Mother with Alzheimers
I barely recognized Mother. She sat upright in her wheelchair, a tiny bird with feathers plucked.
While she folded and refolded an imaginary serviette on her lap, Mother’s silver hair seemed to float, like little downy feathers. “Send those lawyers home. No more questions.” Her eyes lit up. "Thank God you're here.”
“Did you come to feed my birds?”
“We came to see you.”
“Who are you?”
“Ben … your son.” The word choked in my throat.
She puckered her lips and made bird-calling sounds.
“Would you like to go for a walk? I’ll take you.”
Mother narrowed her eyes.
Other patients sat, babbling. Some drooled, open mouthed. One woman beckoned to me. “Allo. Allo. Allo.” She was tiny, sweet, and ancient. She brushed imaginary cobwebs from her face. “Quel heure est il?” What time is it?
I turned back to Mother. “You know me, Mom. I’m your son.”
She sounded annoyed. “Of course I know who you are. I’m not ... I’m not”... She lost her train of thought and gazed off into space.
“I know, Mom. I know. Let’s go for a walk.”
I pushed her out into the courtyard. Mother watched a robin on the path. For years she’d kept a budgie and fed the wild birds that came to her garden feeders. “Allo bébé. Pretty bird.”
I looked at my mother’s knees. Tucked over sideways beneath the blanket, they looked all bone and wrinkled flesh. The eggshell skin on Mother’s bird-boned wrist glistened with large, blue veins. Her body’s hunger signals no longer connecting with her brain, she was slowly starving herself to death.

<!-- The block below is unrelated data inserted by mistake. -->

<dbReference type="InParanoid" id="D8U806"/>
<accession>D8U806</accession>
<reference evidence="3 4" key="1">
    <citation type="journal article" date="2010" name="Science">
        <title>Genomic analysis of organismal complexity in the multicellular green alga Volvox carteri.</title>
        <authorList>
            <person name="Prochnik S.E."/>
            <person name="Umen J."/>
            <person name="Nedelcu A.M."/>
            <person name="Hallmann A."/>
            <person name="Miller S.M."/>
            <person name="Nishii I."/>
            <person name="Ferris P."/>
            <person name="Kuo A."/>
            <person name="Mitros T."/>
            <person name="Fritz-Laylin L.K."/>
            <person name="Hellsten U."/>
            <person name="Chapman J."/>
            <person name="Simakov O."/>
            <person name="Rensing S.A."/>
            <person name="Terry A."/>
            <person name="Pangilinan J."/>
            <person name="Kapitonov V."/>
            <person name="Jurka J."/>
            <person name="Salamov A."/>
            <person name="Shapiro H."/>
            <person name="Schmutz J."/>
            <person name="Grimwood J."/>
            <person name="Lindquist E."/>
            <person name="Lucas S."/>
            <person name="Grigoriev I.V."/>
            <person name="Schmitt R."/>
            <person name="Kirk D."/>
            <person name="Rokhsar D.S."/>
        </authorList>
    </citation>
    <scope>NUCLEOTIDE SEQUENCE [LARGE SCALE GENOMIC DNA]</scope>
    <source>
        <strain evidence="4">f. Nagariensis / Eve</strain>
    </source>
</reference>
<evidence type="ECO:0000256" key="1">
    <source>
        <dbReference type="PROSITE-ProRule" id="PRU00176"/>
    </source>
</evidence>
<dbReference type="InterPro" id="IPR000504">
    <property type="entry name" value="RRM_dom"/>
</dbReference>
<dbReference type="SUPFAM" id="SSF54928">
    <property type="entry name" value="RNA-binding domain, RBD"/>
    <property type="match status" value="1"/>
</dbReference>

Mother had gone. Soon her tired old body would catch up. There in the sunshine, I spoke to the mother I knew, the mother I loved and hated and loved again.
She gazed past me into space, farted with a groan, and smiled. Like a baby relieved of her discomfort.
The next day, I again visited Mother. While folding and refolding the imaginary serviette on her lap, she scolded her fingers.
“Get out of that puddle.”
“What are you doing here? You’re supposed to be in school.”
“Talk about your rocky road to ... to ... to...”
“There’s no milk. The cow is dead.”
“You’d better get ready. They’ll be here soon.”
“Mustn’t be late.”
Then, after gazing up at a painting on the wall – “Why did they send him to spy?” – she made a sensible request. She asked to go to the toilet. No nurse was available. So I helped her into the bathroom, helped her get seated, and stood by. When she finished, I wiped her shrunken bottom.
We had come full cycle.
from Secrets Kept / Secrets Told – Libros Libertad, January 2012
© Ben Nuttall-Smith